The blood sugar ranges recommended by NICE are as follows:

    Blood glucose ranges for type 2 diabetes
    • Before meals: 4 to 7 mmol/l
    • 2 hours after meals: under 8.5 mmol/l
    Blood glucose ranges for type 1 diabetes (adults)
    • Before meals: 4 to 7 mmol/l
    • 2 hours after meals: under 9 mmol/l
    Blood glucose ranges for type 1 diabetes (children)
    • Before meals: 4 to 8 mmol/l
    • 2 hours after meals: under 10 mmol/l
    However, those that are able to, may wish to keep blood sugar levels below the NICE after meal targets.

    Access to blood glucose test strips

    The NICE guidelines suggest that people newly diagnosed with type 2 diabetes should be offered:
    • structured education to every person and/or their carer at and around the time of diagnosis, with annual reinforcement and review
    • self-monitoring of plasma glucose to a person newly diagnosed with type 2 diabetes only as an integral part of his or her self-management education

    Therefore both structured education and self-monitoring of blood glucose should be offered to people with type 2 diabetes. Read more on getting access to blood glucose testing supplies.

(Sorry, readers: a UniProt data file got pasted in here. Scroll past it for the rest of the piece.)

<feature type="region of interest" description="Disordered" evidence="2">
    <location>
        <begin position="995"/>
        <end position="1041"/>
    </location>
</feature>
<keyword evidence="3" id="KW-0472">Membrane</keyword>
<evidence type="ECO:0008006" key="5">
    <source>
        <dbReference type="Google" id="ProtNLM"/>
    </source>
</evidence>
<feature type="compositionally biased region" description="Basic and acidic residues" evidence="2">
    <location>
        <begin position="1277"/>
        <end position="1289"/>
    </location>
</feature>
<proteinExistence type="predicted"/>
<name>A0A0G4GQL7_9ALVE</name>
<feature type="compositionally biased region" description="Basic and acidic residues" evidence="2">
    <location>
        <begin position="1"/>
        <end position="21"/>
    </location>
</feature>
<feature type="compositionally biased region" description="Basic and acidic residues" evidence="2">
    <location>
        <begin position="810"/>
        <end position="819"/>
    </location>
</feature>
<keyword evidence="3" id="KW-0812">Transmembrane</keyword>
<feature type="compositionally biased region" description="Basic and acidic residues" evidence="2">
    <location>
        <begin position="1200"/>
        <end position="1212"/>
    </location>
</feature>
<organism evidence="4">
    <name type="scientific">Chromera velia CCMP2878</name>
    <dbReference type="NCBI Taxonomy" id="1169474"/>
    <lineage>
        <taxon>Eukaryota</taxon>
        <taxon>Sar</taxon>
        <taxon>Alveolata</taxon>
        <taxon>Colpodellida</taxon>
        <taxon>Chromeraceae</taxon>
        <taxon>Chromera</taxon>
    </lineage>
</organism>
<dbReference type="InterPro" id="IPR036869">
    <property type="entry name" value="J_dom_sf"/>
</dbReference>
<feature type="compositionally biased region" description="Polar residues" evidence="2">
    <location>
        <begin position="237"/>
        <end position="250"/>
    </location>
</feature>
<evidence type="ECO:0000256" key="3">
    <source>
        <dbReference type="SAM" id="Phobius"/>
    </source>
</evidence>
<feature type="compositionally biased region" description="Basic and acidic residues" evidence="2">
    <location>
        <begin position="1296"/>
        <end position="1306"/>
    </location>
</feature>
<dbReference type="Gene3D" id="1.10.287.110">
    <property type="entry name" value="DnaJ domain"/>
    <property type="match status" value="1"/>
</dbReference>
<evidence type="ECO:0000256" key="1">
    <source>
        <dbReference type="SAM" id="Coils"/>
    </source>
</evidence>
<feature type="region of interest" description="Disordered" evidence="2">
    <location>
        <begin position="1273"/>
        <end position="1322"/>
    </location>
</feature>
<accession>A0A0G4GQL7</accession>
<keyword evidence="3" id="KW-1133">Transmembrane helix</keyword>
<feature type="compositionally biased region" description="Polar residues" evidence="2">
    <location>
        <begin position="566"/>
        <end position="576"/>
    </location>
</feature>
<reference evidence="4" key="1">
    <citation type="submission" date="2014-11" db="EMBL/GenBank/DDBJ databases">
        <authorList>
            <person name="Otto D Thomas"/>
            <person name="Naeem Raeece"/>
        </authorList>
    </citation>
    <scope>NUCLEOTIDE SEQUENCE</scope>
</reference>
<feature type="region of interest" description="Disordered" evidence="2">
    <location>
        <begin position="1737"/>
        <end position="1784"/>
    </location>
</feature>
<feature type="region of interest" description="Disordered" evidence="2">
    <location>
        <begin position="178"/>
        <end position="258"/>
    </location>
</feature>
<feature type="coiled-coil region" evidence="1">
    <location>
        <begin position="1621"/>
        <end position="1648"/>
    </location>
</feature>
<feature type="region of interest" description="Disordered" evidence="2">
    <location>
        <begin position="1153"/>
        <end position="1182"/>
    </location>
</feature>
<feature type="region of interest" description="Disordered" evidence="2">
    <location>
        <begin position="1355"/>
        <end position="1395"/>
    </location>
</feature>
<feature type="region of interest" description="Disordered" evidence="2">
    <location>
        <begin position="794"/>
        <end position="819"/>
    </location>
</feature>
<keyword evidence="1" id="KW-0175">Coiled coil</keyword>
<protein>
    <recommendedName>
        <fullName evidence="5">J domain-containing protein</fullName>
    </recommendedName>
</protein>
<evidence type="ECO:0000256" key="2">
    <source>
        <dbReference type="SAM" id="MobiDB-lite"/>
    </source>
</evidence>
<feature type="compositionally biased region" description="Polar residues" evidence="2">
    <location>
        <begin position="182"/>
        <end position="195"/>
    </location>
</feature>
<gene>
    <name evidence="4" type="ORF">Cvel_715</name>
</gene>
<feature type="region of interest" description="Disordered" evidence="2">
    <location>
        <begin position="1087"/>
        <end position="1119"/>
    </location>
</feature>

You may also be interested to read questions to ask at a diabetic clinic.

    Note: This post has been edited from Sue/Ken's post to include up to date information.
    Take part in Diabetes.co.uk digital education programs and improve your understanding. Most of these are free.

    • Low Carb Program - it's made front-page news of the New Scientist and The Times. Developed with 20,000 people with type 2 diabetes; 96% of people who take part recommend it... find out why

    • Hypo Program - improve your understanding of hypos. There's a version for people with diabetes, parents/guardians of children with type 1, children with type 1 diabetes, teachers and HCPs.
     
  8. nomorechoccy

    nomorechoccy · Guest

    Thanks for all the advice.

    A typical days food intake
    breakfast a bowl of fruit and nut muesli semi skimmed milk glass orange juice and water